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In a work environment, I'm trying to "lock down" a mac computer so that files can't be transferred via USB storage device.

Problem is, keybord and mouse are plugged in through USB, but I would still need those enabled, plus the keyboard has two more USB ports on either side. I could use a bluetooth mouse and keyboard to get around that, but then how can I disable the USB ports (And later re-enable with admin access)?

Or is there a way to limit the amount of data sent to/from as USB port? A keyboard and mouse wouldn't use that much, so then anything every X bytes/sec would get blocked? I'm not sure what the solution is here.

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Are you using any sort of managed preferences? Well worth investigating if you aren't, much finer control over this and tons of other areas without getting into modifying the core OS. –  da4 Jul 30 '12 at 22:36
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2 Answers 2

up vote 2 down vote accepted

I think what you want to do is prevent the connection of USB Mass Storage Devices.

I found this answer which is untested by me and not terribly recent, but I can see that the referenced kext is still in the location described:

a quote from the Leopard security configuration guide:

48 Chapter 3 Protecting the System Through Hardware

Removing USB Support Software

Use the following instructions to remove USB mass storage device input/output support such as USB Flash drives and external USB hard drives. The removal of this kernel extension only affects USB mass storage devices. It does not affect other USB devices such as a USB printer, mouse, or keyboard. This task requires you to have administrator privileges. Important: Repeat these instructions every time a system update is installed. To remove kernel extensions for specific hardware:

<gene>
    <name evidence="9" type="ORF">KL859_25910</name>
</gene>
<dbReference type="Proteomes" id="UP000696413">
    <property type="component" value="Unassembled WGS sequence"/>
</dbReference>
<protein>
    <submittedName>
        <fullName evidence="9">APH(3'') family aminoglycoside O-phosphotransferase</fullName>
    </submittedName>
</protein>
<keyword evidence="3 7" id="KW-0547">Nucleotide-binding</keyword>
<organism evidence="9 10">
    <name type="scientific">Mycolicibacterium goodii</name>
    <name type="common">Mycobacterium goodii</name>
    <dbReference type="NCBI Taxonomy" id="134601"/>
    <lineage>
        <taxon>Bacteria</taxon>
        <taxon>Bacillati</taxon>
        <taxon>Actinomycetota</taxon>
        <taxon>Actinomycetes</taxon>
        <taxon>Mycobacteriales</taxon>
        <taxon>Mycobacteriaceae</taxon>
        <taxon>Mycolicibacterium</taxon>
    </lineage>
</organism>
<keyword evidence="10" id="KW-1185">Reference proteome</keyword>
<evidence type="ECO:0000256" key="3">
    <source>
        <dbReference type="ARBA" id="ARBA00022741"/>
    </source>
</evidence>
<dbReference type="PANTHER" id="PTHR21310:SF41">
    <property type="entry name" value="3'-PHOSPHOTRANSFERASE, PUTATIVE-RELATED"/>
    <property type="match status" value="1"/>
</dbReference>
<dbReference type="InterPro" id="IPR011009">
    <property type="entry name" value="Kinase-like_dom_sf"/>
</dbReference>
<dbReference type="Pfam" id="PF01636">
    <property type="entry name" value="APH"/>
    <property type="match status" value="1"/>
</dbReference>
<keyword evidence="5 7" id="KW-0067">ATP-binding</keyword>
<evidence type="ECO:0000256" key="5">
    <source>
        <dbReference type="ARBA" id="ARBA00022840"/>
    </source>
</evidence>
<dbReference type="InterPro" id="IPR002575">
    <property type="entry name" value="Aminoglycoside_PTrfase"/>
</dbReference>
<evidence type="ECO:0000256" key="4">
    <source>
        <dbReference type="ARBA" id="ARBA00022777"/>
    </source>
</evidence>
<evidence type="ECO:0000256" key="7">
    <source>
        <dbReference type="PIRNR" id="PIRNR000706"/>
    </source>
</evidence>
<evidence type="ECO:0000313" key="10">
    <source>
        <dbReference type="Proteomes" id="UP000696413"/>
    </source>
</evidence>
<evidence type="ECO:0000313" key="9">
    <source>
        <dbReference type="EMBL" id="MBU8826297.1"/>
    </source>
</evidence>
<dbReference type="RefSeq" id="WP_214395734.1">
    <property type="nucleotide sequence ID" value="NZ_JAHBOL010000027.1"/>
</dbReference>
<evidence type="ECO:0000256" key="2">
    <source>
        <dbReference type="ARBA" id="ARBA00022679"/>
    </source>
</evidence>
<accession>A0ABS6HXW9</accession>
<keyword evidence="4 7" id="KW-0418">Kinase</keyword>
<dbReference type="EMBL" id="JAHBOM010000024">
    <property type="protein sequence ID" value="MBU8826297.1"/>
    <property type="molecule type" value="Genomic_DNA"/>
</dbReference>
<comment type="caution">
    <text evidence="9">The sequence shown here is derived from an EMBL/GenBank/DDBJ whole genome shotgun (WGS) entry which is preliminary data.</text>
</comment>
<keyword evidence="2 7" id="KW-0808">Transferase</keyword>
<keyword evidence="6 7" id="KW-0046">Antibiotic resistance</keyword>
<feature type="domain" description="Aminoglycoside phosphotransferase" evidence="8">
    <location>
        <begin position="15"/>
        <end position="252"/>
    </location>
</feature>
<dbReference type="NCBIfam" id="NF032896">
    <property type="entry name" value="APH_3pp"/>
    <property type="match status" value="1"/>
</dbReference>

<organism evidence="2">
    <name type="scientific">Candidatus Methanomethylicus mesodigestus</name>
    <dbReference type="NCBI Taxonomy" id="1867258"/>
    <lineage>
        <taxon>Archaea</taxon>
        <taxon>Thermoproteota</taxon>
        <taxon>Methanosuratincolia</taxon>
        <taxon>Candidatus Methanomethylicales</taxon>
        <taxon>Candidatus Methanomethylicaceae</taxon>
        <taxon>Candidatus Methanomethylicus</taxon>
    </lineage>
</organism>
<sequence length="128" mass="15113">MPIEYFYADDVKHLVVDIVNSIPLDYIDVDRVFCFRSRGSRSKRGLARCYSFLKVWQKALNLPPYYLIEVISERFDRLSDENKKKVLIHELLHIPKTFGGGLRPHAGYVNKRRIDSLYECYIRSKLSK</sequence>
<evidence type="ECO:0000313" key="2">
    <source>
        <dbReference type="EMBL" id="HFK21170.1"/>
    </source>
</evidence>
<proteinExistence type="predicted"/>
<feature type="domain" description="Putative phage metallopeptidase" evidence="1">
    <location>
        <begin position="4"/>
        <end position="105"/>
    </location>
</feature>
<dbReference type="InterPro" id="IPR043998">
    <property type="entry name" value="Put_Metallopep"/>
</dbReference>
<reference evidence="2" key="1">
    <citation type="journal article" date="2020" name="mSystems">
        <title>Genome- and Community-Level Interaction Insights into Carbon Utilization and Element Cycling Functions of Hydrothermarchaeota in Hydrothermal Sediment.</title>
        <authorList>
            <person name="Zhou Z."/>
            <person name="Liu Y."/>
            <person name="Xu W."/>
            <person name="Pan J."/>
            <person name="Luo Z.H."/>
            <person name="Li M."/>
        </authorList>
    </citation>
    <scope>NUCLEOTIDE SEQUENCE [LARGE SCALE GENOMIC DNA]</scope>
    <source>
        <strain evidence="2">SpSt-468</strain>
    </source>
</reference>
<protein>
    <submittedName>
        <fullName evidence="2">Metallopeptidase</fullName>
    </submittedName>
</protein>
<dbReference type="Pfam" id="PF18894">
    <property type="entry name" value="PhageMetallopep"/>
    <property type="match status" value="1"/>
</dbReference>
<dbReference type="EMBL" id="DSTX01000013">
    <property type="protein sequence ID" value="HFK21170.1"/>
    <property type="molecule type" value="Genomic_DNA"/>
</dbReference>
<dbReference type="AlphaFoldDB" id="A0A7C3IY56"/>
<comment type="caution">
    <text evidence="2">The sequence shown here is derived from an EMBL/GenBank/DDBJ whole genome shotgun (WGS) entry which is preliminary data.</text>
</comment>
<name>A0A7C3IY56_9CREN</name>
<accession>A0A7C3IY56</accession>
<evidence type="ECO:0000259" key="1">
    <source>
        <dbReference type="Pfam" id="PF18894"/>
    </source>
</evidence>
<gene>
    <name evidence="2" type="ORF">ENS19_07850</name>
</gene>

1. Open the /System/Library/Extensions folder.
  2. To remove support for USB mass storage devices, drag the following file to the Trash: IOUSBMassStorageClass.kext
  3. Open Terminal and enter the following command: $ sudo touch /System/Library/Extensions The touch command changes the modified date of the /System/Library/Extensions folder. When the folder has a new modified date, the Extension cache files (located in /System/Library/) are deleted and rebuilt by Mac OS X.
  4. Choose Finder > Secure Empty Trash to delete the file.
  5. Restart the system.

Source: https://discussions.apple.com/thread/2105022?start=0&tstart=0

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This doesn't work anymore on newer OSs. –  Steve Robbins Oct 1 '12 at 18:11
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I can confirm this doesn't work with Mountain Lion. Disabling the kext still allows the drive to be mounted manually via terminal. –  bunnyDrug Aug 2 '13 at 12:51
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The following comment of mine has been deleted but I write it again because I think it can be useful for some people.

"Even though deleting the Kernel Extension does not work anymore on Mountain Lion, what still works is to open a Terminal window and issue a kextunload of the same extension: no USB mass storage volume will be mounted until the next restart."

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